re with me throughout the whole of those trying times — friends who have always been true and soldiers who were tried by every test.
Whatever efficiency attended the operations entrusted to my conduct throughout the war, was due to their intelligence, courage and devotion.
Three of them sleep in their soldier's graves, and were in mercy spared the miseries of the subjugation against which they fought so nobly.
John Maury, my Aide-de-Camp, gave up his young life at Vicksburg, in 1863; Columbus Jackson, Inspector-General, soon followed him, and William E. Burnett, Chief of Artillery, fell in Spanish Fort, and was almost the last officer killed during the war.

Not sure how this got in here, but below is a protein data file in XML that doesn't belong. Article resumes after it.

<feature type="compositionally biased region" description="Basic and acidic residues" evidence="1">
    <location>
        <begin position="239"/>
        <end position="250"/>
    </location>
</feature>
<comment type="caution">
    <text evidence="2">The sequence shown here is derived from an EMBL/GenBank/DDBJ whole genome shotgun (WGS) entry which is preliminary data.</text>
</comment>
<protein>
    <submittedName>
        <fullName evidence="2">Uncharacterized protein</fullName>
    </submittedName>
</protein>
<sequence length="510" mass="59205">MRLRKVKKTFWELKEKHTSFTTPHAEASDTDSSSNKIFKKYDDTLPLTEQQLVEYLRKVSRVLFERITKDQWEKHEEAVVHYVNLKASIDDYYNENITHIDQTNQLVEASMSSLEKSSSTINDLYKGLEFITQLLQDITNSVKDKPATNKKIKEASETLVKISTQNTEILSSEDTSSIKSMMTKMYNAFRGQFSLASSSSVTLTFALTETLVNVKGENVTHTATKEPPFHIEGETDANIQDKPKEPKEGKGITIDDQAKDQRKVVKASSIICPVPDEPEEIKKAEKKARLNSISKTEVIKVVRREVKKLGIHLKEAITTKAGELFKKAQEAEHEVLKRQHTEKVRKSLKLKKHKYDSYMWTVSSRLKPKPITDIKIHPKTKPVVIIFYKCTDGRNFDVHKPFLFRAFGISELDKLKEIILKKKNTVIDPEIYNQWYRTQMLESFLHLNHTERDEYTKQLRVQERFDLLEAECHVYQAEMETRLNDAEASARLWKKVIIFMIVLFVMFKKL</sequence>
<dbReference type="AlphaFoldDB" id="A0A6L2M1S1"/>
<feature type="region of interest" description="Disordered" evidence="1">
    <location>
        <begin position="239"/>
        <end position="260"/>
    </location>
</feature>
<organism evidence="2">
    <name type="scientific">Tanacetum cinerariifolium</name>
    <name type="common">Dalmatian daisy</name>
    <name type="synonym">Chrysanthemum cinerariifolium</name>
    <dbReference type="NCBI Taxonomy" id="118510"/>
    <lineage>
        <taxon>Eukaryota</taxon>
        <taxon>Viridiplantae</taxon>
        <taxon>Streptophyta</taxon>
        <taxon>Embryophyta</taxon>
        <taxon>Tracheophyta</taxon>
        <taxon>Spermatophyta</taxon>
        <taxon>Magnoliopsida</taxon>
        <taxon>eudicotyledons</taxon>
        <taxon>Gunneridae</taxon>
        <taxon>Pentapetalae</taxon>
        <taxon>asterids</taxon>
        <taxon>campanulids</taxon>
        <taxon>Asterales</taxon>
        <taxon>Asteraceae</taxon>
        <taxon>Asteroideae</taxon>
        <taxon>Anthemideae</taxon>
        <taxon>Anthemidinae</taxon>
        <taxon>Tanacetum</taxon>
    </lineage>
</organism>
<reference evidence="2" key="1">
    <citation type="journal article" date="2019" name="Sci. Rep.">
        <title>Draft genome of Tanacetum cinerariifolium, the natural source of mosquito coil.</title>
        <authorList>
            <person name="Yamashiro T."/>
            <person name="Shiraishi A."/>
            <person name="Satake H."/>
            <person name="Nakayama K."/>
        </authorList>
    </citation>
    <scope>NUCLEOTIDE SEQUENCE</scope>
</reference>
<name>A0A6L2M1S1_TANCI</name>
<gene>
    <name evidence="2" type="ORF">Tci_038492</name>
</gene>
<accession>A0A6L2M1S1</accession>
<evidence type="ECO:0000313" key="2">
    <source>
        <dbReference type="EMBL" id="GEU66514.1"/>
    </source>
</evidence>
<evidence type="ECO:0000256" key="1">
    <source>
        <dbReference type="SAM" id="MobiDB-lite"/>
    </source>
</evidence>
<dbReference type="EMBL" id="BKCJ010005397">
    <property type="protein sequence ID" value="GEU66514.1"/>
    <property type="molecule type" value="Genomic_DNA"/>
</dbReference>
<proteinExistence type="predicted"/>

D. W. Flowewee, Adjutant-General; John Gillespie, Ordnance Officer; Edmund Cummings, Inspector-General; Sylvester Nideleh, Surgeon; Dick Holland and John Mason, Aides-de-Camp, survived the dangers of those arduous campaigns, and are still manfully combatting the evils we fought together to avert from our people.
They were gal